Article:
5 effective tips for teaching emotional regulation in classrooms

By: Admin 13 April, 2018

Classrooms are emotional settings. Students’ emotional experiences can impact on their ability to learn, their engagement in school, and their career choices.

Here are 5 strategies for Teaching Emotional Regulation to students in classrooms, improve students’ learning and emotional states, and reduce teacher burden:


Begin the school day by asking your students about things that might be bothering them. Ask your students about their homework or what they ate for breakfast. Ask if anyone fought with their brother or sister. The idea is to discuss any event that likely elicited a feeling and have everyone share. This sets the tone for the day, giving you the heads up on who might have a tough day and why. Some kids, particularly the ones with regulation issues, perseverate on things. If the event is still playing in the student’s head, it’s likely the emotion is still festering. You can also go over the day’s schedule and tie it to emotions. Example: If you know that Akash has difficulty with math, let’s help Akash identify the emotion tied to math and then pre-identify a strategy to use when Akash feels it during math time.

Try using an Emotional Planner with some students, as shown in the picture above. This gives kids the chance to think about their emotions in advance of an event, like a field trip, and begin the steps to learn how to manage those emotions using strategies. Use a regular planner, make it a part of your daily schedule on the board, or integrate it into your Google Calendar. There are many ways to make it work and keep the idea of how our emotions drive our behaviors in the front of our minds.


Build your students’ emotional vocabulary by giving them direct access to those words and feelings. It is suggested to create a word wall filled with feelings words or hanging a poster in the room with “feelings” faces.

3. De-escalation and Calming spaces in classroom / school

As educators, you have the power to create an emotionally safe classroom in which all feelings are OK, and it’s reinforced that taking care of yourself is normalized and respected. A ‘calm-down spot’ in the classroom is a great way to do that It is recommend to use a pillow or beanbag, a feelings poster, a couple of calm-down strategies such as a stress ball or Theraputty to squeeze, books about emotions, and a timer.” Once it’s set up, make your kids aware of what it’s for and how to use it.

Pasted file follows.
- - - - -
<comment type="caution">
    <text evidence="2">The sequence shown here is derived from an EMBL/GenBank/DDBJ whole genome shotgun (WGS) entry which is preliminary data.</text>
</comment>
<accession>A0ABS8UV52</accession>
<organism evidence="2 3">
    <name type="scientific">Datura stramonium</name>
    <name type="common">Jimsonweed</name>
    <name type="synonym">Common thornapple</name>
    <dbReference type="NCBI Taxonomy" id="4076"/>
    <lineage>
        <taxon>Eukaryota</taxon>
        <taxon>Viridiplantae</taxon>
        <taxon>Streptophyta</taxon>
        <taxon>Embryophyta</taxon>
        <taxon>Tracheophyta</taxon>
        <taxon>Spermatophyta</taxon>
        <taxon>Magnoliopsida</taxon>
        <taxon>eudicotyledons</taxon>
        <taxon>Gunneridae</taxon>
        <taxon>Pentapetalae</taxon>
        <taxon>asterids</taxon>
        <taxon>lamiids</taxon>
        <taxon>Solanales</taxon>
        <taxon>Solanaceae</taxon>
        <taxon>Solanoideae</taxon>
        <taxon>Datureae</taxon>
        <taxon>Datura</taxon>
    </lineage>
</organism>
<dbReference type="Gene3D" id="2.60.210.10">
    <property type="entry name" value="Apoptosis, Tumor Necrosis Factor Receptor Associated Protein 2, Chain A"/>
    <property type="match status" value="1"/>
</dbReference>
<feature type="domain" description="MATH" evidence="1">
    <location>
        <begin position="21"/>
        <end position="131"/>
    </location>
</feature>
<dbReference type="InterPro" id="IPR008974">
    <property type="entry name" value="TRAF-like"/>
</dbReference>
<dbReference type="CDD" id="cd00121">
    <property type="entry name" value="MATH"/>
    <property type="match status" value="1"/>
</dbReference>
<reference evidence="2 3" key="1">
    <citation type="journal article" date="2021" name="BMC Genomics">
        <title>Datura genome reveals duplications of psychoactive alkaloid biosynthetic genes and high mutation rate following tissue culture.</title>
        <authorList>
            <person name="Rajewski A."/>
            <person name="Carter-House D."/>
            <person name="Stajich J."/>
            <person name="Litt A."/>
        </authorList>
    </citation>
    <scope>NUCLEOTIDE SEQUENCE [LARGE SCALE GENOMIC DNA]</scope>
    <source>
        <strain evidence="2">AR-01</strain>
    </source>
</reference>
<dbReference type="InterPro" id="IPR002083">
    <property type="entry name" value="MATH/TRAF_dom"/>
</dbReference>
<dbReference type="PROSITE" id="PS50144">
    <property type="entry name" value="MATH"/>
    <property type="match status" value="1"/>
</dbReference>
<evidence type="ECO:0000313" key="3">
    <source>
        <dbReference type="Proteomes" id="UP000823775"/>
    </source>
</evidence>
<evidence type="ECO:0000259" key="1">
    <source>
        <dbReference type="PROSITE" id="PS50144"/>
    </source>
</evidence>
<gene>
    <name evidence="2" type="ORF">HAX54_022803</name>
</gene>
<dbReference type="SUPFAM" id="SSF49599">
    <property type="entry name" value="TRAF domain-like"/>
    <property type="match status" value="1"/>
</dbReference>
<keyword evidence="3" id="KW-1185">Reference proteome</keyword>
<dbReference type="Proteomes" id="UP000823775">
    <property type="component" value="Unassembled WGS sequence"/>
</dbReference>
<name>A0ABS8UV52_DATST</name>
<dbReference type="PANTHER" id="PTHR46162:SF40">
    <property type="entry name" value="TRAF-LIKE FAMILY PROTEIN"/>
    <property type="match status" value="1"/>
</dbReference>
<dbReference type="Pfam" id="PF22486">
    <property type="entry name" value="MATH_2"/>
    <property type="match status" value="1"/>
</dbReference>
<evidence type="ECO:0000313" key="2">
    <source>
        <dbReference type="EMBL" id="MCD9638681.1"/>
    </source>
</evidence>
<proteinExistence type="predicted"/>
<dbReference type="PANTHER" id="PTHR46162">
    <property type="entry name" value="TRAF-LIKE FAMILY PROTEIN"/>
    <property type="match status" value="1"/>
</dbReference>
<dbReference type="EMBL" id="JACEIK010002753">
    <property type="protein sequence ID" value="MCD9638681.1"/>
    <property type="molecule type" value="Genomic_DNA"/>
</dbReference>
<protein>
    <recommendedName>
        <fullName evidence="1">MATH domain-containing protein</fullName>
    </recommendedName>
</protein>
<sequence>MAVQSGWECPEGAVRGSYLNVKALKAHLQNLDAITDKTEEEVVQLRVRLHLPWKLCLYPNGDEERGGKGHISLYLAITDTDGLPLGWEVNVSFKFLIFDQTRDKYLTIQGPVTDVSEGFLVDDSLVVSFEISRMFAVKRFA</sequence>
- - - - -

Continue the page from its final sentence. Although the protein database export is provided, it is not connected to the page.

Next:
4. Take the focus off of academic success.

You can give students tons of extra academic support, but if they’re not taught the skills needed to regulate their emotions, you’re not likely to see improvement. Stop cramming the academics until you’ve taught them emotional regulation. Rebalance the students’ tasks until they’ve learned some strategies to manage their emotions. Then go back to academics. Teaching kids how to manage their emotions will result in increased focus, which transforms them into students who are ready to learn!


The kids who have the most difficulty managing their behavior are often the ones who are falling behind or have gaps in their academic knowledge. Most of the time, the negative behavior patterns are ingrained in them due to years of behaviors fueled by their emotions. No one has ever gotten to the bottom of their issues. No one has helped them to learn how to manage their emotions, and as a result, in addition to the environment, these kids have self-reinforced their negative behaviors. So, not only is it important to get to the core of the issues by teaching emotions, but doing so with patience is key. It will take time to reorient, but the good news is that the brain can be repaired. New neural pathways can be developed, with time and consistency.




1) Weloveteachers



4) Video source: Edutopia